I thought it fitting that after having completed fifty short stories I am about to try something I’ve never done in my writing. At the end of my last story, The Favored Son, I expressed a desire to give it a second try, to rewrite it with a different plot and set of themes.
Not because the first try was a failure, I actually liked it pretty well when all was said and done, but because there is a very different experience that I believe I can grow from the bones of the first, and I just can’t turn down an opportunity like that! Like Victor Frankenstein and Henry Jekyll or the scientists in Jurassic Park, just to imagine the experiment is to already be compelled to see it through. Never mind what the outcome might be, the question of “can I pull it off” must be answered!
Man’s Exceeding Reach)
But unlike those examples, my cobbled-together monstrosity probably won’t be trying to kill anyone!
Which is a very interesting pattern from those three stories. Each one of them is a fresh take on the same theme, one of the most common themes in all of literature: man should not deal with matters that are beyond him.
Frankenstein is trying to play God by creating new life. Though at first he appears to have succeeded, eventually he learns that making something walk and talk is not enough. Man needs a soul, strong morals, and innate goodness. This new creature lacks all of these qualities, and so is not a man, but a monster.
Dr. Jekyll learns a very similar lesson, though his attempt it not to create new life, but to circumvent human nature. What if instead of going through the long process of mastering oneself you could just drink a potion and amplify all of your best qualities? A tempting idea, but Dr. Jekyll learns the hard way that there are no shortcuts to self-improvement.
The scientists in Jurassic Park find a way to extract dinosaur DNA and use it to clone new incarnations of those creations. And in the words of one of the film’s protagonists, those “scientists were so preoccupied with whether or not they could, they didn’t stop to think if they should.” And…of course…they shouldn’t have. For soon the wildlife gets free, and then the humans learn that nature had given them a great gift in separating their species from these true apex predators!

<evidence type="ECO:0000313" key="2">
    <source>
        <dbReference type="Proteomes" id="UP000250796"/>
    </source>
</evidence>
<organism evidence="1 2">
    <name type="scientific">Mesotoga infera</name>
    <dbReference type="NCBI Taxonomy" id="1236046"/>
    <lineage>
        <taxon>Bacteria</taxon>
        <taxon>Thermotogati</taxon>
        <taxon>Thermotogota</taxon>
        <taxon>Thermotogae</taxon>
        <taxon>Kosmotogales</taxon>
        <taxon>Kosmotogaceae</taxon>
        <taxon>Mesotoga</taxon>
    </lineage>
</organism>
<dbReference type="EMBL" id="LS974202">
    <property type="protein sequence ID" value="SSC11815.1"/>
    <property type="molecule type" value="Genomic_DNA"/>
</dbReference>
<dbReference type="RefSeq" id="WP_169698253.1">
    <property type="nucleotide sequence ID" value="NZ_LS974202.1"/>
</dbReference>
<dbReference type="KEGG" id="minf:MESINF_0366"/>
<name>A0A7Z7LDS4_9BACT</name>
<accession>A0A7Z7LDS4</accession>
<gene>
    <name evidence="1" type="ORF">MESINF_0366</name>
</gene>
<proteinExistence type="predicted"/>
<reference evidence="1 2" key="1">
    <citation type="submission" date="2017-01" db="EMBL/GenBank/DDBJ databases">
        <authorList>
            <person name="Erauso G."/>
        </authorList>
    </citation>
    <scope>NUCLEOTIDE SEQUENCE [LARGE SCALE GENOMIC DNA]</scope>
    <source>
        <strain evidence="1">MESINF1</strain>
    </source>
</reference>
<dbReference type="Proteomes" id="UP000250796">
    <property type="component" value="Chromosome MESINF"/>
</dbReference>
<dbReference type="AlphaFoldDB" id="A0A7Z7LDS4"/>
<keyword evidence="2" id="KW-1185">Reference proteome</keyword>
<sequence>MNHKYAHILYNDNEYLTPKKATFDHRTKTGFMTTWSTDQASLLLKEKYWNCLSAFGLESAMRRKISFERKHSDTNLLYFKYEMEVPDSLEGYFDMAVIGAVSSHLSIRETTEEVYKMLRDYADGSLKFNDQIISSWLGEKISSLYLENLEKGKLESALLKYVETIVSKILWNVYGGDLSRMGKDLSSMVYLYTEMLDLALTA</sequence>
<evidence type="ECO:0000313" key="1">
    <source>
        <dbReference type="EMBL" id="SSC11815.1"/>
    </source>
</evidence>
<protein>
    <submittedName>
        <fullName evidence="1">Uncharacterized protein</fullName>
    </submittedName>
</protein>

But why is this the central message of these stories? Why have authors felt it so important to caution us against playing God? Magic potions and cobbled together bodies are pure fantasy, not reality. Are there any true-to-life examples of people unleashing unforeseen tragedies by reaching further than they knew how to control?
Earlier this year my wife and I watched the miniseries Chernobyl, which related the events of a nuclear power plant’s meltdown near the city of Pripyat in 1986. From the very outset this event was tragic on a local scale. An earth-shattering explosion in the middle of the night and engineers coming down with a strange illness and dying painfully. But beyond that an even bigger problem had just been let out of the bottle. There followed the spread of an inorganic disease, an intense radiation that could both kill instantly and over a lifetime, infecting thousands and rendering a thousand square miles as uninhabitable.